Stephen Johnson: "I think I got a little too greedy today."
Embedded with the White team across the field, Darin Hinshaw wasn’t able to get his message to Kentucky’s starting quarterback.
“I was screaming and he couldn’t hear me,” Hinshaw said of Stephen Johnson.
There’s little doubt the message will be heard when they go back and study the tape from the Blue-White Spring Game.
If the quarterbacks coach had been able to talk to his starter during Friday night’s game at Commonwealth Stadium, his message would have been simple: “We don’t have to throw the deep ball every pass; find your check downs, get the ball completed.”
Johnson, who completed six of his first eight passes in the spring game, misfired on eight of his final 10 passes of the spring game.
“I tried to do a little bit too much,” said Johnson, who passed for 106 yards and was picked off once before sitting most of the second half. “Some throws I was overthrowing guys. Those were the easy passes for me to make in practice. I got a little bit too greedy today. I’ve got to come back this summer and try to be as consistent as I can.”
Those were not problems the UK starter had all spring, Hinshaw said. And he doesn’t think they will continue.
“He’s going to get ready, roll his shirt sleeves up and get ready for this summer,” Hinshaw said. “I’m very proud of him and what he’s done as a quarterback this spring.”
Getting a little push from reserve Gunnar Hoak, who had a solid spring game throwing for 198 yards and two touchdowns while running for another score will no doubt give Johnson extra motivation to keep improving, Hinshaw said.
And the fact that Hoak was able to put up those numbers against the first-team defense made it more impressive to his coaches.
“I’m really proud of him. I don’t want him to get a big head,” Hinshaw said. “He did a good job. … He needs to continue to get better, be a leader so when his time comes, he’s ready to go play.”
It was a consistent spring for Hoak, head coach Mark Stoops said. All of the quarterbacks — including former starter Drew Barker (who missed the spring game while coming back from back surgery) and true freshman Danny Clark — have played well this spring.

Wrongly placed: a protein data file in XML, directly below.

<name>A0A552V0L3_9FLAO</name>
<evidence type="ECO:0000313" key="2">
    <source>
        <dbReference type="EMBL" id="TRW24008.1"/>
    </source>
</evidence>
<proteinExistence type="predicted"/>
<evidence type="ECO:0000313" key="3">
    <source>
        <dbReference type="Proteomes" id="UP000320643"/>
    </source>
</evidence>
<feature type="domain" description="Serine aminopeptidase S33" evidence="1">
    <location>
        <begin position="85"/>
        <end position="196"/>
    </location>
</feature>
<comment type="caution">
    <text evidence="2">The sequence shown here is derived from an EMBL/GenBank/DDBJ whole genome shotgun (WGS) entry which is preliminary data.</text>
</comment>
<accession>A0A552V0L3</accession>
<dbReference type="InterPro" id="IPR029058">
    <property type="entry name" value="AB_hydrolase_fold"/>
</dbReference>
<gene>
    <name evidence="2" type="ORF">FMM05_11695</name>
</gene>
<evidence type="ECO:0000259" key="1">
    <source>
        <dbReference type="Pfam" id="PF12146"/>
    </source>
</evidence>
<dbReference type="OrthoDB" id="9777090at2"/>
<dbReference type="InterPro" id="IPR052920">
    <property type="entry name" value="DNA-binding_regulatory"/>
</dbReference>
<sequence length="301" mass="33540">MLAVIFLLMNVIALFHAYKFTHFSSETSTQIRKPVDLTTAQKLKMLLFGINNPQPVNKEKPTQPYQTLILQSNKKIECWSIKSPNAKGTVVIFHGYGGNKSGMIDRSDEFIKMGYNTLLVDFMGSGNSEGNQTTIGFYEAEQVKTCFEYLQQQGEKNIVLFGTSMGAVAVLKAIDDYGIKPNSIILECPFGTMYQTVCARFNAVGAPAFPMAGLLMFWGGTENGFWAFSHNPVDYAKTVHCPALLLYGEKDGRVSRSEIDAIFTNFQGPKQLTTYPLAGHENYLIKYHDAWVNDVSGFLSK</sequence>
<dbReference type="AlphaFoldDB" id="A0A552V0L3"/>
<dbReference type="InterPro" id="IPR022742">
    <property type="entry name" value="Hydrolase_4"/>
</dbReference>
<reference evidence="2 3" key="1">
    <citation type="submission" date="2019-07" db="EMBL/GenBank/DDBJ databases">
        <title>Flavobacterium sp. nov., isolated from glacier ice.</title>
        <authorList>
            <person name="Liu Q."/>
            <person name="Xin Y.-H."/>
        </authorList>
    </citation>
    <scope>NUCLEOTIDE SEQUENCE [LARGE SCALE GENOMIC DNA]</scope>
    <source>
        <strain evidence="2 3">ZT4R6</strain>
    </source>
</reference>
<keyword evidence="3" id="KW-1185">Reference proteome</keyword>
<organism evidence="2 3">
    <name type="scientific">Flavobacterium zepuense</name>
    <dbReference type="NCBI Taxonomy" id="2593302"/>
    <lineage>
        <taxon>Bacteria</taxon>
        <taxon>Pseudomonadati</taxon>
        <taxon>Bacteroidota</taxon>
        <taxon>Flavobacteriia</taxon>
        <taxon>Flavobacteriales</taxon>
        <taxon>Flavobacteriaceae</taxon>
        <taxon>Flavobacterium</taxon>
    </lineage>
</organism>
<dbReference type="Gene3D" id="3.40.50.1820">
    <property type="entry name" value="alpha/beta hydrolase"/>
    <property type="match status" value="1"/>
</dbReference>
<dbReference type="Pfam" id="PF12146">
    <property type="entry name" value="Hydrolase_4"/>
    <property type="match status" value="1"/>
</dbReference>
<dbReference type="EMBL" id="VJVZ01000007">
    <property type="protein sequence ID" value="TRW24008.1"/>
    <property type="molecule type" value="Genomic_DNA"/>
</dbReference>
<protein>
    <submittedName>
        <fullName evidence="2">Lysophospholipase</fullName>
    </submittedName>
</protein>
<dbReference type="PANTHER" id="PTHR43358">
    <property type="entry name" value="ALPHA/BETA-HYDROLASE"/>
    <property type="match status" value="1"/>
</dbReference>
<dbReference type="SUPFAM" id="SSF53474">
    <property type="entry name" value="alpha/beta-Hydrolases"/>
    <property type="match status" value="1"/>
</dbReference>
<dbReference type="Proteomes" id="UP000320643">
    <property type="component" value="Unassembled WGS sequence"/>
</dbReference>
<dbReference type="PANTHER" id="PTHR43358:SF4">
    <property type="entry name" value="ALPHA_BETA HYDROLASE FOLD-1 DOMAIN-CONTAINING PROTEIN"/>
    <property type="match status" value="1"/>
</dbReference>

“He’s been very poised,” Stoops said of Hoak. “You see he’s effortless at times. And I just like the way he handles himself back there. He throws a very catchable football. He’s very accurate. The more experience he gets, the better he looks.”
At the end of most spring games, Kentucky walks away with a lot of question marks.
But this spring, Stoops was pleased with the progress made and the questions answered.
“We made some strides,” he said after the 31-14 win for the Blue team starters. “We still have a ways to go in certain areas, but I like this team. There’s certainly fewer question marks coming out of spring than in years past. So, I feel like there’s a lot to build on.”
Stoops specifically challenged the defensive line to get better this spring. It was a group that struggled last season.
He saw some progress.
“We have improved a great deal there,” Stoops said.
He had a front-row seat to the improvement Friday night, spending the spring game directly behind the running backs.
“It looked like we got some pressure tonight, uncharacteristic of the rest of the spring practices, but we — the good side is the defensive line was getting some pressure,” Stoops said.
“The bad side was the offensive line was giving up some pressure today. Because I sit back there and that’s one of the reasons I stand back there and I could feel that pressure and that’s a good thing for the defense, but offensively we got to clean it up a little bit.”
The Blue team defense was led by Adrian Middleton, who had five tackles, including a sack.
Several other young defensive players stood out to the head coach this spring, too. He specifically mentioned lineman Kordell Looney as well as defensive backs Tobias Gilliam and Jordan Griffin.
Reserves Jamin Davis and Boogie Watson both had nice stat lines as well, with Davis leading the White team in tackles with eight, including one for a loss.